African Journal of
Agricultural Research

  • Abbreviation: Afr. J. Agric. Res.
  • Language: English
  • ISSN: 1991-637X
  • DOI: 10.5897/AJAR
  • Start Year: 2006
  • Published Articles: 6576

Full Length Research Paper

Investigating viability of the premium influenced land agro-usage structure for production of African leafy vegetables in Vihiga and Jinja

Munialo S.
  • Munialo S.
  • Department of Plant Science and Crop Protection, Faculty of Agriculture, P. O. Box 30197-00100, University of Nairobi, Kenya.
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Akundabweni L. S. M
  • Akundabweni L. S. M
  • Department of Plant Science and Crop Protection, Faculty of Agriculture, P. O. Box 30197-00100, University of Nairobi, Kenya.
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Mburu J.
  • Mburu J.
  • Department of Agricultural Economics, Faculty of Agriculture, P. O. Box 30197-00100, University of Nairobi, Kenya.
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Namutebi A.
  • Namutebi A.
  • Department of Food Technology and Nutrition, School of Food Technology, Nutrition and Bio-systems Engineering, Makerere University, PO Box 7062, Kampala, Uganda.
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Joshua K.
  • Joshua K.
  • Department of Food Technology and Nutrition, School of Food Technology, Nutrition and Bio-systems Engineering, Makerere University, PO Box 7062, Kampala, Uganda.
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  •  Received: 01 December 2014
  •  Accepted: 01 April 2015
  •  Published: 02 April 2015

Abstract

Land subdivision has reduced land for agricultural production resulting in its intensive cultivation. This has lowered soil fertility which has contributed to reduction in the diversity of African Leafy Vegetables thus restricting the otherwise traditional dietary diversity that was once beneficial to smallholder farmers. As land continues to decline, there needs to be some impetus in place that can retain the diversity of African Leafy Vegetables. This study therefore recognized the need to niche the African Leafy Vegetables to a none-competing, specially constructed raised cropping bed referred to us the Premium Influenced Land Agro-usage structure (PILA). A study to investigate the viability of the PILA structure for production of vegetable crops was undertaken in Vihiga and Jinja. The objective of the study was to evaluate the benefits of the PILA structures. PILA structures were constructed on 20 smallholder farms in Vihiga and Jinja. Vegetable crops Solanum scabrum, Cleome gynandra, Amaranthus hybridus) and exotic vegetables (Daucas carota) were grown on these structures. The same procedure was done on farmers’ conventional plots (Flat beds). Analysis to compare the performance of vegetable crops between the PILA and Flat beds was done using Genstat. The net present value was used to assess the viability of the structure for long term use. Results indicated high significant differences (p≤0.001) in yield and height of vegetables crops grown on PILA and flat beds, (PILA yield (kg/ha) was 42254 versus 27772 for flat beds, PILA height in (cm) was 14.8 versus 10.8 for flat beds). Comparisons in vegetable performance between seasons showed better performance of vegetable crops in the Long Rains than the Short Rains seasons for both sites with significant difference (p=0.001) in yield (kg/ha) for the Long Rain (LR) was 36064 against 33962 for the Short Rain (SR), mean height (cm) for LR was 13 against 12.5 for SR, mean branching (score out of 3) for LR was 2.5 against 2.4 for SR. Also significant differences in vegetable performance were detected between Vihiga and Jinja in height and yield; mean yield (kg/ha) for Vihiga was 34962 and 36064 for Jinja, mean height (cm) for Vihiga was 12.8 and 16.6 for Jinja. The PILAs had a high net present value (KSH191390) compared to flats beds (KSH122087). Vegetable crops on PILA structure performed better than on Flat beds, the PILA structure can be promoted for production of vegetables in areas with small land sizes like the urban and peri-urban. However, there is need to increase the acceptability and adoption of the structure through awareness.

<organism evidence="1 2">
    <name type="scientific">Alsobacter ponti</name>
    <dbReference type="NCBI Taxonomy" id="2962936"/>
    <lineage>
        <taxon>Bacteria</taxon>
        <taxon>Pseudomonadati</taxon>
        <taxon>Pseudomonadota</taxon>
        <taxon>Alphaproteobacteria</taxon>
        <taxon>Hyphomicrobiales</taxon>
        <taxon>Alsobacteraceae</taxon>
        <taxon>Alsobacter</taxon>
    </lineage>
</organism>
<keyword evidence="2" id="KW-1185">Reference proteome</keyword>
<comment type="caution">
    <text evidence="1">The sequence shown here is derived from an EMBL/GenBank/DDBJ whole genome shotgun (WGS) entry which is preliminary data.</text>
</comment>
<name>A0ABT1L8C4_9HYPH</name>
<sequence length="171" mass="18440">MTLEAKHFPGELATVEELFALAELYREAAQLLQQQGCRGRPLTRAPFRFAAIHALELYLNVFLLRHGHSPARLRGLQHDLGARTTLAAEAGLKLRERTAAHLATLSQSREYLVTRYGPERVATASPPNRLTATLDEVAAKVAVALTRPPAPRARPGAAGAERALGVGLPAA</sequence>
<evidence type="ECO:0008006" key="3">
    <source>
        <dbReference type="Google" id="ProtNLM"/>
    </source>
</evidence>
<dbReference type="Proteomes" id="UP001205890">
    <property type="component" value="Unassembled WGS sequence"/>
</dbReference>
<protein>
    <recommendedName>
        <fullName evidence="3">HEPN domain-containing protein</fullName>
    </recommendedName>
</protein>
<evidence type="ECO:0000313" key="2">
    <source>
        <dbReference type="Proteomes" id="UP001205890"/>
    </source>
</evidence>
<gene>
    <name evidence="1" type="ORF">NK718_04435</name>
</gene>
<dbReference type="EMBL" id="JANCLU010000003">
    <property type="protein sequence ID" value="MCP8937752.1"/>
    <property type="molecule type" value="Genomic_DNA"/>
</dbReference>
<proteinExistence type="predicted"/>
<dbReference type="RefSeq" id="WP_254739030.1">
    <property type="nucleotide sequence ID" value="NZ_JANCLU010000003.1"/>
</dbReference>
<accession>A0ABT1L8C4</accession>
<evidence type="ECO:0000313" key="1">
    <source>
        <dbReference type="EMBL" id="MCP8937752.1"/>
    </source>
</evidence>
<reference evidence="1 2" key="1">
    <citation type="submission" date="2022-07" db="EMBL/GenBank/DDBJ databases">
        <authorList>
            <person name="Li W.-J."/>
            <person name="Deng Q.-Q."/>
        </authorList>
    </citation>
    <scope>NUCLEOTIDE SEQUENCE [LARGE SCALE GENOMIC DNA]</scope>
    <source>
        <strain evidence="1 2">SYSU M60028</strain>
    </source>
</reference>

Key words: Raised bed planting, land size, premium land agro-usage structure, african leafy vegetables, dietary diversity.